Washington D.C. certainly has fantastic architecture. No one, though, would consider this town’s buildings to be on par with some of the greatest cities in the world.
There is, however, one building in Washington that can rival any place on Earth in terms of beauty and grace.
The Thomas Jefferson Building, part of the Library of Congress, is a must see for anyone that’s never been, as well as anyone who is interested in visiting one of the most elaborately ornate buildings in America.
Sitting almost directly behind the Capitol, the Thomas Jefferson Building was commissioned in 1886 to hold America’s burgeoning collection of literature.
It took 11 years to complete, and the result is one of the most beautiful places you’ll ever set foot in. It was built in the Italian Renaissance style and compares favorably to some of the greatest works from that period.
The building is the size of a city block. Approach it from the west, which is the building’s main entrance, and you’ll be greeted by a giant copper fountain featuring Neptune, the Roman God of the seas, which mimics the infamous Trevi Fountain in Rome.
Behind the fountain, up a flight of stairs, are three massive stone porticos that house the entrances to the building. Above those are 16 columns, rising 40 feet high. These columns support the copper roof, faded to a dull jade.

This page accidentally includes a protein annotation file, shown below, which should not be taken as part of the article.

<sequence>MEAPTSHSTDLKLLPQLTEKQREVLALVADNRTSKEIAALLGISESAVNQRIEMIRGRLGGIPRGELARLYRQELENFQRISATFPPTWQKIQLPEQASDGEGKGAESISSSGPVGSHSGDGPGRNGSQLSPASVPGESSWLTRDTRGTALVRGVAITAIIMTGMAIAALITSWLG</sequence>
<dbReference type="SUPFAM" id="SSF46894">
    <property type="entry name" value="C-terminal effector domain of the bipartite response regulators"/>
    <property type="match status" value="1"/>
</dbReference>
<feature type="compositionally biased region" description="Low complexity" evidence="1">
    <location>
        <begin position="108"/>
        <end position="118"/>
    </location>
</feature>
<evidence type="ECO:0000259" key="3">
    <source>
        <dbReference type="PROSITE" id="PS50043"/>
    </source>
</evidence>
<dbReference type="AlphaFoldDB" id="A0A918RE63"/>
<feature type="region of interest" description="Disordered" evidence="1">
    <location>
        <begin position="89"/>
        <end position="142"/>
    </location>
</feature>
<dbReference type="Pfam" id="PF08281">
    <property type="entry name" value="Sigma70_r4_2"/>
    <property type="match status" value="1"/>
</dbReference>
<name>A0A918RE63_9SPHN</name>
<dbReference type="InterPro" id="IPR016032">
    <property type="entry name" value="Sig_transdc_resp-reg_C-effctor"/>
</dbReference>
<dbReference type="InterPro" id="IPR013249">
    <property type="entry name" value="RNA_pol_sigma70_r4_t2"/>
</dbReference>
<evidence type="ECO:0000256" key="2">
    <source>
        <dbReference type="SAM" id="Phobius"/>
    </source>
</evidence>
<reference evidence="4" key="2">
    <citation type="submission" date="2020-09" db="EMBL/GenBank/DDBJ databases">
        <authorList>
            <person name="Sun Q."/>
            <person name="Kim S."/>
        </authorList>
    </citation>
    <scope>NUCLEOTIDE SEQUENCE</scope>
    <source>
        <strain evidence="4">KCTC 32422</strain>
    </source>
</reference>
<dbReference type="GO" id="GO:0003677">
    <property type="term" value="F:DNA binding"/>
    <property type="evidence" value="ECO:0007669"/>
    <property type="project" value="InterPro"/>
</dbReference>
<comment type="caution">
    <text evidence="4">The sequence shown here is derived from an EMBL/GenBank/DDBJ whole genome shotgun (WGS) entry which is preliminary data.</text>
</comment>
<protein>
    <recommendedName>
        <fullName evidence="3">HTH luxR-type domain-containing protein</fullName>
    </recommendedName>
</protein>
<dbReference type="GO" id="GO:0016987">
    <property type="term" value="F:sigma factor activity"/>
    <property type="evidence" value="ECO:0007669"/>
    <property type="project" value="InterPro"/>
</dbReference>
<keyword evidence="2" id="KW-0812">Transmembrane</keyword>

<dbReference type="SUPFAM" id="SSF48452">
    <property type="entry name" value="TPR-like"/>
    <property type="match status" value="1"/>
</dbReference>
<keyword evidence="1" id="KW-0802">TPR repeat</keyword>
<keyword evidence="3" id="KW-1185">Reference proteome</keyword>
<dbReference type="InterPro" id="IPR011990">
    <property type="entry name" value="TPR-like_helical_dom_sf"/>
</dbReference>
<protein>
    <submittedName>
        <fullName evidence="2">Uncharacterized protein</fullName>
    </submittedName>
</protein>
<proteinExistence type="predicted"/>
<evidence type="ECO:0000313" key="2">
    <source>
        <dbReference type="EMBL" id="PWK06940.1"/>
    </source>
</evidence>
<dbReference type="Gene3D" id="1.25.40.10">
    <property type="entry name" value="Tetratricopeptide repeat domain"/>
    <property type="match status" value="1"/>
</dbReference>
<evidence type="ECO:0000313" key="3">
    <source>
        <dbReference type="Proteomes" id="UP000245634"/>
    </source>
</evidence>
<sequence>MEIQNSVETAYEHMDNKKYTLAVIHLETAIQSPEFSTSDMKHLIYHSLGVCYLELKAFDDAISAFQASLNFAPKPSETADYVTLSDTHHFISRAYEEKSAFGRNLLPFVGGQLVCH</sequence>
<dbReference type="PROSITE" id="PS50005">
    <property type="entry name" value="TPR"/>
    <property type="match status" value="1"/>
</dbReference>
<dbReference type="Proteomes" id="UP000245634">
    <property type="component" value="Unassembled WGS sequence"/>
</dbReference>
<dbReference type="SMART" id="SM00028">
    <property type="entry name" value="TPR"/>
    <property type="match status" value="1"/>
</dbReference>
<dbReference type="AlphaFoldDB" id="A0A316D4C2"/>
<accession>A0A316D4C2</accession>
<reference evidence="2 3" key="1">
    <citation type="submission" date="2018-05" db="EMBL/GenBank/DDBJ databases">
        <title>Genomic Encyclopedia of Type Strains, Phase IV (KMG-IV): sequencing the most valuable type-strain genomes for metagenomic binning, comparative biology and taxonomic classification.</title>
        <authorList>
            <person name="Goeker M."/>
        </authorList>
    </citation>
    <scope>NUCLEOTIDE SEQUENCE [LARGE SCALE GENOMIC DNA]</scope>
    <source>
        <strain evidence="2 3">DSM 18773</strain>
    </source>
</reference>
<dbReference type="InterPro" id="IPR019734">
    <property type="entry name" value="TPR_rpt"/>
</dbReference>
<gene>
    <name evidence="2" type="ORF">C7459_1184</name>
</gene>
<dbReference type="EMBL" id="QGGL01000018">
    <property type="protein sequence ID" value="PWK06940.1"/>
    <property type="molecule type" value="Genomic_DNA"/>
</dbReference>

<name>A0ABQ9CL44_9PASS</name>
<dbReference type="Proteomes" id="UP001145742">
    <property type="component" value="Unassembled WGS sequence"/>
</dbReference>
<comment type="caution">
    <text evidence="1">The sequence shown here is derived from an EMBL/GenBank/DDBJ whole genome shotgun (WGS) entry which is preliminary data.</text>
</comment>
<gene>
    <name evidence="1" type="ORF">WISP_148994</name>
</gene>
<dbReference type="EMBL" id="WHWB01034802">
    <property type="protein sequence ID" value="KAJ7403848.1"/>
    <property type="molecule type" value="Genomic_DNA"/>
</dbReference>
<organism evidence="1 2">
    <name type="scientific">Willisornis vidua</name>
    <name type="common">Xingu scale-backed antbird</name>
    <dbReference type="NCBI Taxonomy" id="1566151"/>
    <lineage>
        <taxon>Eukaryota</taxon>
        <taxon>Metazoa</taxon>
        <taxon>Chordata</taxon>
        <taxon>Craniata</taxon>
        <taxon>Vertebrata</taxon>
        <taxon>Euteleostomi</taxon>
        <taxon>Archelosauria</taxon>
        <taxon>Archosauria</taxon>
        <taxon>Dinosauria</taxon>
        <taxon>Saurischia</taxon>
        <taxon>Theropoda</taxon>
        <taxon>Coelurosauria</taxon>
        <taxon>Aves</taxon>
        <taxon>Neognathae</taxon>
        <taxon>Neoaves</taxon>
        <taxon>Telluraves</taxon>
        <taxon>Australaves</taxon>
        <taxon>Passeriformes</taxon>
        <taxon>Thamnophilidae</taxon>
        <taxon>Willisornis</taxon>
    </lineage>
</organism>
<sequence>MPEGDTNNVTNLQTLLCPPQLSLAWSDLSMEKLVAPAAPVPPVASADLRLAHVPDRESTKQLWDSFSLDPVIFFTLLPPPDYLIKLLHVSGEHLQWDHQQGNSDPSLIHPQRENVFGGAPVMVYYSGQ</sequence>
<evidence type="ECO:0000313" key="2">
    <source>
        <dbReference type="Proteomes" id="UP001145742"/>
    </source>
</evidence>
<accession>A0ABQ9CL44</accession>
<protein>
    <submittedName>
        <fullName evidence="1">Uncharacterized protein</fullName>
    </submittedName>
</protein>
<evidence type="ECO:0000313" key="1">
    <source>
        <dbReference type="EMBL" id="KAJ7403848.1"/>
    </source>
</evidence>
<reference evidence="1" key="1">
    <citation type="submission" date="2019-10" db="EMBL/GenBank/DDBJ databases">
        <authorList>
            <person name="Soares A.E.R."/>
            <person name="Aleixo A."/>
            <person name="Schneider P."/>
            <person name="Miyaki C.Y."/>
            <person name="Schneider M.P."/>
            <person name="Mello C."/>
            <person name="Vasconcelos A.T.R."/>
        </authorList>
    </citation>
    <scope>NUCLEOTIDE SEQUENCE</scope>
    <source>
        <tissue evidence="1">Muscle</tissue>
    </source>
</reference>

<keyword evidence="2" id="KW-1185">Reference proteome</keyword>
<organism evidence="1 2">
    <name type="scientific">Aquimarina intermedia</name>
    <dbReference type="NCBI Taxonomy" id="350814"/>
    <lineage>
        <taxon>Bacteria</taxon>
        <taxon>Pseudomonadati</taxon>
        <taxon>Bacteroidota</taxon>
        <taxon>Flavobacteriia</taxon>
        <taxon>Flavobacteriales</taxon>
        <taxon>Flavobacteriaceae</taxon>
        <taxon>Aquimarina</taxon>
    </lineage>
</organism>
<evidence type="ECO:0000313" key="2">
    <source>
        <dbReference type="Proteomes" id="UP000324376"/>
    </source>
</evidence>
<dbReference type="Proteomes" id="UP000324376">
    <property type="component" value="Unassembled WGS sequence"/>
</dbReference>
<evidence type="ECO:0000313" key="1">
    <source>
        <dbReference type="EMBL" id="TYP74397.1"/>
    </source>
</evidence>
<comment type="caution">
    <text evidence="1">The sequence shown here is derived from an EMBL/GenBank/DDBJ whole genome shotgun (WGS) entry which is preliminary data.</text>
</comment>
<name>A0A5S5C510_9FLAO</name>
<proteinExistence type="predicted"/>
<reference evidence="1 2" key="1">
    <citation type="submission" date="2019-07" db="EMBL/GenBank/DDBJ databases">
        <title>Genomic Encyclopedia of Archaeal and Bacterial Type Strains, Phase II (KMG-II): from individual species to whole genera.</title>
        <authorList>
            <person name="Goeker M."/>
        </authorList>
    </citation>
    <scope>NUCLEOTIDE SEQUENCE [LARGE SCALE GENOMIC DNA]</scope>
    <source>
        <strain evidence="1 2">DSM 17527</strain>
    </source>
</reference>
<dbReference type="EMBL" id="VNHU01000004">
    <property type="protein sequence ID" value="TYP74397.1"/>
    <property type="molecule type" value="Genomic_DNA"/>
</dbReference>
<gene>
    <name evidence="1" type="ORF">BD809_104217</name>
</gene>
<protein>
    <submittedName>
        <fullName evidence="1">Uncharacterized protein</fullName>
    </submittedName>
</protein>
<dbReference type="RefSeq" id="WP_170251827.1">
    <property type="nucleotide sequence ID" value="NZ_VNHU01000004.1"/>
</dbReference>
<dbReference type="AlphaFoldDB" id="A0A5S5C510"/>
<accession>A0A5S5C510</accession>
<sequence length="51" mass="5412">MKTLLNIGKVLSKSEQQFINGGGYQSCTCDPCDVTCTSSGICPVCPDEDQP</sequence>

Upon entering and passing through security, visitors head to the Great Hall, which, despite its size is astounding in its intricacy.
It begins with the marble floor. At the center is a yellow Sun, with tiles of orange, white and yellow spreading out from it, easing into a slate and brown pattern. Around the edges of the floor are brass tiles with signs of the Zodiac carved on them.
Seventy-five feet above the floor is a vaulted ceiling, inlaid with gold leaf, housing six separate stained glass windows.
The entire hall is surrounded by marble walls, staircases and Corinthian columns. Take the stairs up to the top floor. From there it’s possible to look down below at the Great Hall. Also on the top floor is a viewing area to look down at the Library of Congress’ Main Reading Room, which itself is a work of art.
And while the astounding architecture and ornate interior are worth a trip alone, the exhibits at the Library of Congress are just as fascinating. On the ground floor in the Great Hall is the Giant Bible of Mainz, one of the last handwritten bibles still in existence. It was completed in 1453.
On the second floor of the building are revolving exhibits. One current exhibit is the “Road to the Constitution,” which features original letters by Ben Franklin about the Stamp Act and one of the first drafts of the Constitution. A permanent fixture on the floor is Thomas Jefferson’s original library, containing his personal collection of thousands of books from the 1700′s.
This pairing of amazing artifacts and unbelievable architecture make the Thomas Jefferson Building a place everyone needs to visit.
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